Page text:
AB 1505 (Rodriguez) Full-Time Faculty
Would artificially set a minimum amount of full-time faculty members a district can hire regardless of status of enrollment or changes in educational services relating to the pandemic.
Location: Senate Appropriations Committee

AB 1752 (Santiago) Part-Time Faculty
Would require that part-time faculty members are paid equal compensation to their full-time counterparts without regard to the resources to pay for costs.
Location: Dead

AB 1746 (Medina) Cal Grant Reform
Would overhaul the state’s current Cal Grant program by streamlining and consolidating the existing programs into a Cal Grant 2 Program for community college students and a Cal Grant 4 Program for students attending four-year colleges. Would remove the GPA, age, and time-out-of-high-school Cal Grant eligibility requirements for community college students. Provisions were enacted in 2022-23, implementing this legislation in future years if funding is available.
Location: Senate Appropriations Committee

Below are other bills of interest to your college. A full list can be found on our bill tracking website by clicking here.

AB 1705 (Irwin) Seymour-Campbell Student Success Act of 2012: Matriculation: Assessment
Requires that high school transcript be used as the primary means for determining placement in transfer-level English and transfer-level mathematics courses and narrows the use of multiple measures by colleges in the placement and enrollment of students in transfer-level math and English courses.
Location: Senate Appropriations Committee

AB 1919 (Holden) Transit Passes
Upon an appropriation, this bill would create the Youth Transit Pass Pilot Program providing grants to transit agencies for the costs of creating a program to free youth transit passes to persons attending certain educational institutions, including community colleges.
Location: Senate Appropriations Committee

AB 2738 (Reyes) Public Postsecondary Education: Community Colleges: Matriculation: Assessment
Would provide a non-binding goal of completing an AA degree within two years for a student and implements various reporting measures for colleges, including requiring colleges to publish schedule of courses that must be completed to obtain an AA or certificate, the length of time needed to follow that schedule, and further reporting requirements.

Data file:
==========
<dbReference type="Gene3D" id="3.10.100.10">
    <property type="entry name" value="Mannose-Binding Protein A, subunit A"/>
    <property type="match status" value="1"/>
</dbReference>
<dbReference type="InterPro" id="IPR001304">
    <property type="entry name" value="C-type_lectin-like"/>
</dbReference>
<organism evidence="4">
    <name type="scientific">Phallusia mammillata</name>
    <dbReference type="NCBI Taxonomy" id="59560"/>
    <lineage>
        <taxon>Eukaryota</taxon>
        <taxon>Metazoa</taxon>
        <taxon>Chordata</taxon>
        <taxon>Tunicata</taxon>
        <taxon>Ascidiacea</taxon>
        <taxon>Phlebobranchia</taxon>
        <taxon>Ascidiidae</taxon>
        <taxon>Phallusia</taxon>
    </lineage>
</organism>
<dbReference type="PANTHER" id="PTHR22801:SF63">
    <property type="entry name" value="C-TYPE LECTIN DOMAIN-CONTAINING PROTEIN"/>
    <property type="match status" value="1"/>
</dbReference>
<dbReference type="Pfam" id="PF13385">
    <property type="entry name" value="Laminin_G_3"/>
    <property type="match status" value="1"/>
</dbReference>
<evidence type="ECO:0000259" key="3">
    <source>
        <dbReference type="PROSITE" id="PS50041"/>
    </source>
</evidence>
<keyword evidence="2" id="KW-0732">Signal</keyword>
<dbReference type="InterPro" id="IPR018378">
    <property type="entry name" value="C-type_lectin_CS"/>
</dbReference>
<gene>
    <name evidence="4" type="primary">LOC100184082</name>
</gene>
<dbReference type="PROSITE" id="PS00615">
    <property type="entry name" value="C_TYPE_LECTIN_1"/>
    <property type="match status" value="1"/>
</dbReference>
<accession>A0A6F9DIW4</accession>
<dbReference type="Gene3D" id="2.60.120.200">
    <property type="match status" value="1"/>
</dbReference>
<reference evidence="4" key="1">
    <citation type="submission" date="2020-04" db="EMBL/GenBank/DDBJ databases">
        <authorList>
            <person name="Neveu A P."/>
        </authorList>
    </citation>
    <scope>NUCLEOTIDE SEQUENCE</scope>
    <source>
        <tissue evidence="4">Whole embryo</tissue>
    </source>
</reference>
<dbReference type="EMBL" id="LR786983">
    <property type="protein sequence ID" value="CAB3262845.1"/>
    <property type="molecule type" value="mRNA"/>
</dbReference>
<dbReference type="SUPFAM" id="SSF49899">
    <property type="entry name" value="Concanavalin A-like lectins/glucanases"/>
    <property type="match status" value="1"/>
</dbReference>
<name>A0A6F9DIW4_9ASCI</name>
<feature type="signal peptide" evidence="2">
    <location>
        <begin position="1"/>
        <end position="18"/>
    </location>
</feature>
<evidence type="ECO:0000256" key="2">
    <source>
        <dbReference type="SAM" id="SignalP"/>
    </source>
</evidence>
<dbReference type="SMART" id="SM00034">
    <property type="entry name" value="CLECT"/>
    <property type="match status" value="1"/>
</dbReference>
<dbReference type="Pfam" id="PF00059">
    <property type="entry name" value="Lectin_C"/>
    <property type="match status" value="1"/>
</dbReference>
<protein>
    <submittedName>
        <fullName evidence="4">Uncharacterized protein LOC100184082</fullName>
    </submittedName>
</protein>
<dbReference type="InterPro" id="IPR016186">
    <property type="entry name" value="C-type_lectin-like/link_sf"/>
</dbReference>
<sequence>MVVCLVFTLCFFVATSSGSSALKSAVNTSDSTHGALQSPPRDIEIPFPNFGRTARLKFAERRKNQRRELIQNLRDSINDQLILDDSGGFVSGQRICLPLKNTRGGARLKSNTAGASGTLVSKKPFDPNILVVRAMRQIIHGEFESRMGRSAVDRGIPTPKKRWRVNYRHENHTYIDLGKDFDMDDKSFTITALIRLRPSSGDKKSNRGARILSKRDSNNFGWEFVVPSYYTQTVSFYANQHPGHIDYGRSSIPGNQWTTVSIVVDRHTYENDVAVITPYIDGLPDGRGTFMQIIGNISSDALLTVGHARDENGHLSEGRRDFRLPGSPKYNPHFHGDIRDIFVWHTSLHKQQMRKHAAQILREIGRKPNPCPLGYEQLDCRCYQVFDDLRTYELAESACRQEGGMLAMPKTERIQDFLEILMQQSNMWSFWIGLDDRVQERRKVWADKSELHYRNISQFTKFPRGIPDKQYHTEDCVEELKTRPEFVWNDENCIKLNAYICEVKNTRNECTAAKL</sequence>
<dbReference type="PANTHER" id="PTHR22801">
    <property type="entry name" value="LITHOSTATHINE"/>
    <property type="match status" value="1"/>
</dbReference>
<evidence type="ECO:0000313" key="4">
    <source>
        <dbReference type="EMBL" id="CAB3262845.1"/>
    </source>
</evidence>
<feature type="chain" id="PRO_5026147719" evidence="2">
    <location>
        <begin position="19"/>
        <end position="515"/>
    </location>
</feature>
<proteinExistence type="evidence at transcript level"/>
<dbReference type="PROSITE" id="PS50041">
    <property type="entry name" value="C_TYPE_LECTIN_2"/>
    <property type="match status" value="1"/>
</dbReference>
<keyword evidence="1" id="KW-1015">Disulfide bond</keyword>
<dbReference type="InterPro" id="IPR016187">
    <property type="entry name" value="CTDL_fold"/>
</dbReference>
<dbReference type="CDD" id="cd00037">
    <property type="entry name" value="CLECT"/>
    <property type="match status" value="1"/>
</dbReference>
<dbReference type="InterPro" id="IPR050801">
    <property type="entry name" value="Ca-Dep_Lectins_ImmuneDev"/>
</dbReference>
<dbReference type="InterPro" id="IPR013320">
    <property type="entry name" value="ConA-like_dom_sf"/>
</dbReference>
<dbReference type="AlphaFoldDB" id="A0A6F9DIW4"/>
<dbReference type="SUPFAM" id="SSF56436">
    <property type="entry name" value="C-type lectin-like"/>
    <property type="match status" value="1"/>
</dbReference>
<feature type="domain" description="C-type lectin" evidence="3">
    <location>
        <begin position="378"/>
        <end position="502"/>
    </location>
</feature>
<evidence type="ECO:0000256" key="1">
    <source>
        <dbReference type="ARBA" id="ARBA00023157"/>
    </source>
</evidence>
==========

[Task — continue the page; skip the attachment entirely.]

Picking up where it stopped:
Location: Senate Appropriations Committee

Federal Advocacy Efforts for California Community Colleges

Last month California Community College leaders met with California’s Congressional Delegation to advocate for our 116 colleges. Coordinated by the League’s representative in Washington D.C., Tom Downs of Downs Government Affairs, community college leaders conveyed the critical role that the federal government plays for both our institutions and students.

A major topic of conversation was the America COMPETES Act – a piece of legislation intended to make the United States economy more competitive on a global scale. The authors of the act recognized the importance of community colleges to a competitive economy by including items like authorizing Pell Grants to be utilized for short-term programs and building out robust STEM programs.

In addition to the America COMPETES Act, California’s community college leadership spoke at length about how our colleges provide a low-cost pathway to high-demand workforce jobs. They pressed home that while California Community Colleges have the largest free tuition program in the country, federal financial aid is still essential in helping our students cope with living in a state with some of the nation’s highest living costs.